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  • Henry Prater

Thoughts on Self Care

Good afternoon church family!

I hope this post finds you doing well. As I write this, I am reminded of one of the questions John Wesley would have the early Methodists ask each other in their class meetings, “how is it with your soul?” I think that is an important question to ask, and one I want to ask you to ponder now: how is it with your soul? Today, we might ask it this way: how are you doing? No, really, how are you doing? Far too often, I get caught up in using that as a greeting, or just responding with a pleasantry (can’t complain, if I was any better I’d be twins, or the dreaded “fine”). In this season we are in, we need to take time to really sit with that question. There are a lot of extra stresses right now. Concern over the coronavirus and its spread. Concern over our jobs, whether we’ve been working a little or too much. Vacation and family times that normally would give us rest have been put off. Many of our routines are still jumbled. We are engaging with what’s going on in our country, having new conversations about race and love of neighbor. It is easy to retreat into our devices for some relief.

It is in the middle of all of this, I want to emphasize the need for self-care; physical, mental, and spiritual. As we seek to do our best to love God and neighbor, we have to take care of ourselves. If we burn ourselves out, we can lose the compassion we need to have to be Christ’s representatives in the world. With that in mind, I turn to the example of Jesus in Luke 5:12-16,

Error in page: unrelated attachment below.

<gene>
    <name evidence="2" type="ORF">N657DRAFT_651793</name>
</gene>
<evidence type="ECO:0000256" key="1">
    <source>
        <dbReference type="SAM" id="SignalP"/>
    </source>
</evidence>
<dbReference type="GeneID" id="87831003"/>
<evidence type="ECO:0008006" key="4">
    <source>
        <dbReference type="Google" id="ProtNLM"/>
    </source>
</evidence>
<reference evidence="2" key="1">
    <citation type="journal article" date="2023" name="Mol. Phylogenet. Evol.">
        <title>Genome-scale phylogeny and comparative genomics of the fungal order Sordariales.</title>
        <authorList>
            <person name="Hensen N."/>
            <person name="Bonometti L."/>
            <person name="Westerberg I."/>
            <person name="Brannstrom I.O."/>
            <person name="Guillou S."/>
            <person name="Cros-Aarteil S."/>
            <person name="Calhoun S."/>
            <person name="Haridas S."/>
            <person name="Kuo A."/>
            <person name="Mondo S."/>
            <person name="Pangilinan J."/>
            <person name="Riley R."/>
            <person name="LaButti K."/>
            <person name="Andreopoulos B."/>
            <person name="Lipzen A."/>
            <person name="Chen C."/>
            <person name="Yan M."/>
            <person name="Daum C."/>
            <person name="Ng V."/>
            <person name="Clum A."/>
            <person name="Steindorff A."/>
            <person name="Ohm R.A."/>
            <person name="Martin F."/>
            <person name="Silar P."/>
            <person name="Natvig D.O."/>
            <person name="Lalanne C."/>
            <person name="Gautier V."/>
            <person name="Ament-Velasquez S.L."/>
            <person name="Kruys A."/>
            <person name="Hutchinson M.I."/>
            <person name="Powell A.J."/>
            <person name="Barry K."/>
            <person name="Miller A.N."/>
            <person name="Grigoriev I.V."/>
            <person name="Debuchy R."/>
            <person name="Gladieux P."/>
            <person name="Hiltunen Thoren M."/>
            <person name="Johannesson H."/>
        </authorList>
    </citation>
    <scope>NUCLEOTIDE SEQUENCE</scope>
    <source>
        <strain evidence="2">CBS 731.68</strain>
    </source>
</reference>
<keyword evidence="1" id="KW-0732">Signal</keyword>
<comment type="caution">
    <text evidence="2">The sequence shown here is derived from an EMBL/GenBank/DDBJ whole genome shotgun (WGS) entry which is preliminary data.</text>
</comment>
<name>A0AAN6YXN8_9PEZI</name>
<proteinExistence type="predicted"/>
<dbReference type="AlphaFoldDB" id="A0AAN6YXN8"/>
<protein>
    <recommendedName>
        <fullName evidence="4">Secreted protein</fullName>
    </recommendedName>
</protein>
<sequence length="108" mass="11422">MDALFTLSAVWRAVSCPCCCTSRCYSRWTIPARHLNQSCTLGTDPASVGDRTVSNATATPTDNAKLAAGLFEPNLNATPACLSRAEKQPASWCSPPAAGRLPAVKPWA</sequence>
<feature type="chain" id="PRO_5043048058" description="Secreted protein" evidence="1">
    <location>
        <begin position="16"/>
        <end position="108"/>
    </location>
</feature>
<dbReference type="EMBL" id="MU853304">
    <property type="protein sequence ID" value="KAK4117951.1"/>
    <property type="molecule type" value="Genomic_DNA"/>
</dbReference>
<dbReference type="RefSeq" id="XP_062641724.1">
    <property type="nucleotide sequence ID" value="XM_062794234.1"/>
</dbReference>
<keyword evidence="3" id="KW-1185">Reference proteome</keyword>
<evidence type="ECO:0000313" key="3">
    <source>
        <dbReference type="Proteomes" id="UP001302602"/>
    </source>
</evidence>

While Jesus was in one of the towns, a man came along who was covered with leprosy. When he saw Jesus, he fell with his face to the ground and begged him, “Lord, if you are willing, you can make me clean.” Jesus reached out his hand and touched the man. “I am willing,” he said. “Be clean!” And immediately the leprosy left him. Then Jesus ordered him, “Don’t tell anyone, but go, show yourself to the priest and offer the sacrifices that Moses commanded for your cleansing, as a testimony to them.” Yet the news about him spread all the more, so that crowds of people came to hear him and to be healed of their sicknesses. But Jesus often withdrew to lonely places and prayed.

Jesus had much to do while he was on earth. As his ministry progressed, more and more people came to him. As that happened, “Jesus often withdrew to lonely places and prayed.” What a powerful example for us today. We as people, even though we are wired for connection, are not meant to be plugged in 24/7. We need a break. We need rest. We need a Sabbath. I encourage you during this season to make sure you are finding different ways to unplug and engage in restorative practices, sabbath practices. Finding time to turn off the phone and the tv for study, prayer, and meditation. Taking time to go for a walk or a jog outside and marvel at the beauty of God’s creation. Take a day or weekend and give yourself a break from email and social media. It is those times of rest where God's presence can restore us for the work we are called to do. We are in this for the long haul friends, we are here to be God’s hands and feet. Let us make sure we are taking care of ourselves and so that we can be doing this work as long as we can.

Pastor Henry

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